Memory dumps are bad. They violate the basic ideas of object-oriented programming. You want to specify an interface (in this case, a file format) that you will support. However, the details of how you support it (your in-memory data structures and your translation between the two) should be completely separate, so that you can change or improve your implementation at any time without breaking any dependencies. This is first-year computer science.
I’m not a programmer, although I occasionally have to whip together a little something to assist in my daily tasks. Whenever I have said, “It will not matter if I go ahead and serialize my data structures to a file; I’m only using it for this one thing,” something changes and I need to access that data with a different set of memory structures. It is as certain as night following day. You can bet on it: the requirements will change in an unpredicted manner. For that reason, you always want a neutral, extensible interface (in this case file format).
Jelliffe pokes at Lie for leaving out details, then objects to one detail that was specified (number pages in the format documents).
But Lie is right, I think, to be alarmed by the prospect that if OOXMLfails MS will revert away from open formats. I don’t see them adopting ODF as the default format for general sale. for a start, current ODF simply does not have matching capabilities. This issue of fit is strong enough that we don’t even need to get to the issue of control. We have this nice little window now where MS is inclined to open up its formats, something that the document processing community has been pleading for for years. The ODF sideshow runs the risk of screwing this up; I’ve said it before, but I say it again: being pro-ODF does not mean you have have to be anti-OOXML. ODF has not been designed to be a satisfactory dump format for MS Office; OOXMLhas not been designed to be a suitable format for Sun’s Star Office or Open Office or IBM’s products. HTML is the format ｏｆ choice for interchange of simple documents; ODF will evolve to be the format of choice for more complicated documents; OOXML is the format of choice for full-fidelity dumps from MS Office; PDF is the format of choice for non-editable page-faithful documents; all of them are good candidates for standardization, all have overlap but are worthwhile to have as cards in the deck of standards. But systems for custom markup trumps all.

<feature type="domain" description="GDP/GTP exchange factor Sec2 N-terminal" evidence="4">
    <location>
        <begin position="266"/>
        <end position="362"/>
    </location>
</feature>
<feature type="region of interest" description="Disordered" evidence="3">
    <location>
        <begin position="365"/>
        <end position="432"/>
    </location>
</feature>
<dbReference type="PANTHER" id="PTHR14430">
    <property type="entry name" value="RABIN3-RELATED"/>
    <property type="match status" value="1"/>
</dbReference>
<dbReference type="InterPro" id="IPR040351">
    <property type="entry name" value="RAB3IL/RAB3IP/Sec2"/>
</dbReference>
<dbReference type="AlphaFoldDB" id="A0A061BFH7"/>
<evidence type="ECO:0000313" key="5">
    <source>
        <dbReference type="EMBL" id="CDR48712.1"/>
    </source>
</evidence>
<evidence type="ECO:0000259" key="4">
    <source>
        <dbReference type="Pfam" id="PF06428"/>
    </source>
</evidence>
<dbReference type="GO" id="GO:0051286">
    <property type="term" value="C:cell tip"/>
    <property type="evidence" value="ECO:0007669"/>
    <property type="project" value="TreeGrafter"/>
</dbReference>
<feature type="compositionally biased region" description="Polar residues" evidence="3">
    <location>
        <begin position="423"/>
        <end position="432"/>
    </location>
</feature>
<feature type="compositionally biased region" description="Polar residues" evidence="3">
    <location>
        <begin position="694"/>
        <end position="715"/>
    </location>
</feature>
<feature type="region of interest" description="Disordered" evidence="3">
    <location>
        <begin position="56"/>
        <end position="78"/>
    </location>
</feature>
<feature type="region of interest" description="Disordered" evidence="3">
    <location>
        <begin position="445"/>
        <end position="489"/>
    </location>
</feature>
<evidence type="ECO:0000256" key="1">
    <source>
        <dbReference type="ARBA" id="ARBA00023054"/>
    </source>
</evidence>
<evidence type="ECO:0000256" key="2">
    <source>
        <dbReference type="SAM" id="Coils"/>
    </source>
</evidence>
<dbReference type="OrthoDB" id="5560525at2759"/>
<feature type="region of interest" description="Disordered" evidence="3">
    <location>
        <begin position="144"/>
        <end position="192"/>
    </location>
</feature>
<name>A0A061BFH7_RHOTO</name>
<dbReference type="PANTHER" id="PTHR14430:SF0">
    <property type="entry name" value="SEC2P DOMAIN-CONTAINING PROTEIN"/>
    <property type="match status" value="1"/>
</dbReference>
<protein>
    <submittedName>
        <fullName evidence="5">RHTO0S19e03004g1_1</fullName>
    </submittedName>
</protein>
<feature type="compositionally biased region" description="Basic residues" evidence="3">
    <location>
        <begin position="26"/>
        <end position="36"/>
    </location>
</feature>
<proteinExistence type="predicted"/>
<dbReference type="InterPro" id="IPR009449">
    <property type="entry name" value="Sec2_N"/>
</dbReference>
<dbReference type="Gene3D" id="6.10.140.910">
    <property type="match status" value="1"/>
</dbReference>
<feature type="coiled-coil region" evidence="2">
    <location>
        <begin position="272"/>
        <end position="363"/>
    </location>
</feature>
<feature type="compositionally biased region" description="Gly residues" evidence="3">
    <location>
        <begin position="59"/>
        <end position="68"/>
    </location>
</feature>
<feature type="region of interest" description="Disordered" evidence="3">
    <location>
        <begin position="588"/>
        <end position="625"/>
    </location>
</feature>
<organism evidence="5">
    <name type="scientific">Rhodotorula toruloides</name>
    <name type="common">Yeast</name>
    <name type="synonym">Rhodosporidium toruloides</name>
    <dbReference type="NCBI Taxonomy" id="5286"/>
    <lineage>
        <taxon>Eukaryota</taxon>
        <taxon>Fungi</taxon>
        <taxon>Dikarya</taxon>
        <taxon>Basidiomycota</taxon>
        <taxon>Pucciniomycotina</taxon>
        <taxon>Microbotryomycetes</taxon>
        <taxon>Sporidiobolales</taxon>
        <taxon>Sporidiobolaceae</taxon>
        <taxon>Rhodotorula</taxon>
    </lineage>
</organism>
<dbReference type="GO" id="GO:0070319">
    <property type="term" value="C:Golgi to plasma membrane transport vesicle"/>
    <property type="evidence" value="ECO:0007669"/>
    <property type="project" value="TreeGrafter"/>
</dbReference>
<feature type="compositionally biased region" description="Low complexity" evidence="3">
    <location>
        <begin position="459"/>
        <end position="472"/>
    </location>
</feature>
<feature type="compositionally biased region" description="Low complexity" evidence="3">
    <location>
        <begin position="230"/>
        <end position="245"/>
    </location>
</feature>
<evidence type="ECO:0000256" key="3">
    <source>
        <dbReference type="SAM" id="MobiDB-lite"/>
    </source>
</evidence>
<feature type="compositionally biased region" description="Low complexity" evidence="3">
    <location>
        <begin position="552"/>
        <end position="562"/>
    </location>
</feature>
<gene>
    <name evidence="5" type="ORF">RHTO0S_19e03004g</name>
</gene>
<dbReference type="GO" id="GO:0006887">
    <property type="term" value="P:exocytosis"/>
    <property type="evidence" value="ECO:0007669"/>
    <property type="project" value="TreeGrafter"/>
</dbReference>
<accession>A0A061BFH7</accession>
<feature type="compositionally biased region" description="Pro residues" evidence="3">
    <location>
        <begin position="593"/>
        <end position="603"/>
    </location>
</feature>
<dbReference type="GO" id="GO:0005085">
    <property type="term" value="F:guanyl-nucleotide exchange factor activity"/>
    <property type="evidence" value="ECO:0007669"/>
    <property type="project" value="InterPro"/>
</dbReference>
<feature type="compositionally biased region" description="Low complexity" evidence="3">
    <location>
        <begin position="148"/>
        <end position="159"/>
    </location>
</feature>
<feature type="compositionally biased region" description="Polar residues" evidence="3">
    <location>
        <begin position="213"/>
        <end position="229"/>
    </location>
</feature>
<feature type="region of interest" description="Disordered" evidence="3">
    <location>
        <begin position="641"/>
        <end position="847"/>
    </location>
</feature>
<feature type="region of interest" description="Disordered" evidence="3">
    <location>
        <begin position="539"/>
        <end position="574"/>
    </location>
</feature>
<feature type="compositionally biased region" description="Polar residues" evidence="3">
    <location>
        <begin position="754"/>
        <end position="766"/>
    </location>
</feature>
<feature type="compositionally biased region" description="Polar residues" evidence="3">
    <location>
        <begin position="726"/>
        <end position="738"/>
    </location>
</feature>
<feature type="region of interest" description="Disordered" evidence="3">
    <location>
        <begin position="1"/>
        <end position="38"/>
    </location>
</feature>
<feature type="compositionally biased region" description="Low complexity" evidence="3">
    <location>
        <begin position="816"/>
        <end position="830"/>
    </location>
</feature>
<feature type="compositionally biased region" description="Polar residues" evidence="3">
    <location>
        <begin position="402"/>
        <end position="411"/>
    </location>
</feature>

We all have our dreams. My dream begins with someone from the state lottery calling me. Rick’s dream begins with OOXML joining with lots of other good little standards in a fairy tale wedding down at the Justice of the ISO. The only thing is, it is merely a fantasy. Just as VHS eventually killed Beta, one of the two office document file formats will eventually drive the other one to extinction, as they really serve the same purpose, so only one is necessary. In biology-speak, they both fit into the same ecological niche, and thus the success of one will come at the expense of the loss of the other.
This is a generational change in computing. Keeping users bound inside of a company-specific format (which OOXML is, no matter how someone “spins” it) is intended to keep the next generation of software firmly under the control of one company. A standardized, vendor-neutral format, on the other hand, will free users from subservience to the Wizard of Redmond, who sits brooding in his dark castle, and his minions.
I, for one, hope to see Minnesota and Texas amend their acts to specifically refer to and specify OpenDocument Format. I hope to see California, New York, Florida, and other populous states follow suit, leading to an express train of document format conversions (all of them from closed proprietary formats to open formats such as ODF).